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Managing the Turnaround Challenge at eBay
by Gina Guglielmi '12
Retail Studies Senior Seminar students had the pleasure of hearing a presentation by Kurt Apen, eBay's senior director of loyalty and Customer Retention Management (CRM). Apen shared the riveting story of how eBay leveraged customer centricity to manage the turnaround of its U.S. Marketplaces business. The two main aspects of the turnaround story were: leveraging customer centricity and innovation to solve existing and new customer problems.
In eBay's case, becoming more customer-centric meant focusing on key shopping occasions in the auto parts, fashion, and electronics categories. For these specific shopping occasions the company sought to understand how customers' needs differed. For example, eBay found that when shopping for fashion, customers liked to browse, feel inspired, and get ideas. This led to the creation of a more visual browse experience with more editorial content at www.ebay.com/fashion/. Apen stressed the importance of starting with the customer, knowing their needs and wants, and then using this information to enhance their shopping experience.
The second pillar of the turnaround was leveraging innovation to meet emerging customer needs. The company recognized that product lifecycles were shortening in consumer electronics, and as a result, customers now needed an easy way to trade in and trade up to a new device. eBay launched an experience called "Instant Sale" (http://instantsale.ebay.com/), which allows eBay customers to input their device and get an instant cash offer. If the offer is accepted, eBay provides a pre-paid shipping label and deposits the cash in the customer's PayPal account once the item has been received and the condition has been verified. By offering this new option, eBay solves a customer pain point while increasing the available inventory of used devices for sale on eBay. It is a win-win.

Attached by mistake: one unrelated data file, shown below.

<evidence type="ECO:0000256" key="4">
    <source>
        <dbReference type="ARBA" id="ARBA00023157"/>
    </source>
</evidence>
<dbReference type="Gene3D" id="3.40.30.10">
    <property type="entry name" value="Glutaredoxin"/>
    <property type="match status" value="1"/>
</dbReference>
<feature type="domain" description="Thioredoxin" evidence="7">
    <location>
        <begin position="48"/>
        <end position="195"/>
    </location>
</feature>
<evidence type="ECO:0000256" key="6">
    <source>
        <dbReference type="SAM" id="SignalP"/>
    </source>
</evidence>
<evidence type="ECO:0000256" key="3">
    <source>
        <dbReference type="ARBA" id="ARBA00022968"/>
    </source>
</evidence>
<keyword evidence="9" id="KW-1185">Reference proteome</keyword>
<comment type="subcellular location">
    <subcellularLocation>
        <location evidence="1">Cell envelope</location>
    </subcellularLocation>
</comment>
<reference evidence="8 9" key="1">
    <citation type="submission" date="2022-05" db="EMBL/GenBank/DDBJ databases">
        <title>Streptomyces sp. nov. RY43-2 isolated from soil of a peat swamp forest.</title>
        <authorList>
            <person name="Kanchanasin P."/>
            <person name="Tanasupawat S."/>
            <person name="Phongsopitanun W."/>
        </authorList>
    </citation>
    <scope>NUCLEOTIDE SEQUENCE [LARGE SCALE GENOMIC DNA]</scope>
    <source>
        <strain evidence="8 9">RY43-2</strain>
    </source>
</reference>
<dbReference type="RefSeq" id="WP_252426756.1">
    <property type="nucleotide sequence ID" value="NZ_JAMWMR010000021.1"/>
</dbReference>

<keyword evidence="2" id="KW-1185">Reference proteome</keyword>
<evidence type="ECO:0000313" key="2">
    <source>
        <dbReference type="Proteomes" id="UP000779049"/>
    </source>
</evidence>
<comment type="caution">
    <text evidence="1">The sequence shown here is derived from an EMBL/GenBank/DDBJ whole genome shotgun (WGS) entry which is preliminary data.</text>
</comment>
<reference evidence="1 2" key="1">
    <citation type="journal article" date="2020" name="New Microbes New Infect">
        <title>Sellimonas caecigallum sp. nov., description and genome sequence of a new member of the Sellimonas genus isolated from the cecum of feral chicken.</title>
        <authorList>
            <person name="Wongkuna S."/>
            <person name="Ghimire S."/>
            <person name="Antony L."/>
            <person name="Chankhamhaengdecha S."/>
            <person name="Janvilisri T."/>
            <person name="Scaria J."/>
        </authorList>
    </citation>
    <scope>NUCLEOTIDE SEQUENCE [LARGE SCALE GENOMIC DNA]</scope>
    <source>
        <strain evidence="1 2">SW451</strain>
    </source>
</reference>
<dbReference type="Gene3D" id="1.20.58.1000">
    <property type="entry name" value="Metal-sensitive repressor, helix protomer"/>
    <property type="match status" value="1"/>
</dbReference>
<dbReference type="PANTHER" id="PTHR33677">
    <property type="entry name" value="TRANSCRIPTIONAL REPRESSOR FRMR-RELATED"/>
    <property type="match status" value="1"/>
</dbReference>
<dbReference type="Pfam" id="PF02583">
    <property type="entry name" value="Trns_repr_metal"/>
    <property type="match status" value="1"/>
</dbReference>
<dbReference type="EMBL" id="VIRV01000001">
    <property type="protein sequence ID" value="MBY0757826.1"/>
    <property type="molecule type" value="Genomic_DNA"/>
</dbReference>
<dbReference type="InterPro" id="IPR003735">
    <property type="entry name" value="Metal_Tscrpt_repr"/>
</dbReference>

Early on, eBay saw the momentum in mobile shopping. Its mobile team created innovative new mobile apps for the overall eBay experience, as well as for specific applications like shopping for fashion and car parts and accessories. For example, shoppers can use the eBay Fashion app to take a picture of a pattern or fabric color and then search eBay's listings for items that match. It is a designer's dream enabled by the use of the smartphone's camera and eBay's large inventory of listings.
Apen ended his story about eBay by asking students: How does a high-growth Internet company overcome initial early success to recreate success? His company had to move from thinking purely from a scale and efficiency model to understanding and meeting the different needs of customers. He stressed the importance of leveraging shopping experiences that meet the specific needs of individual customer segments. Customer-centricity and innovation have been important ingredients in helping eBay to continue to reinvent the way we shop.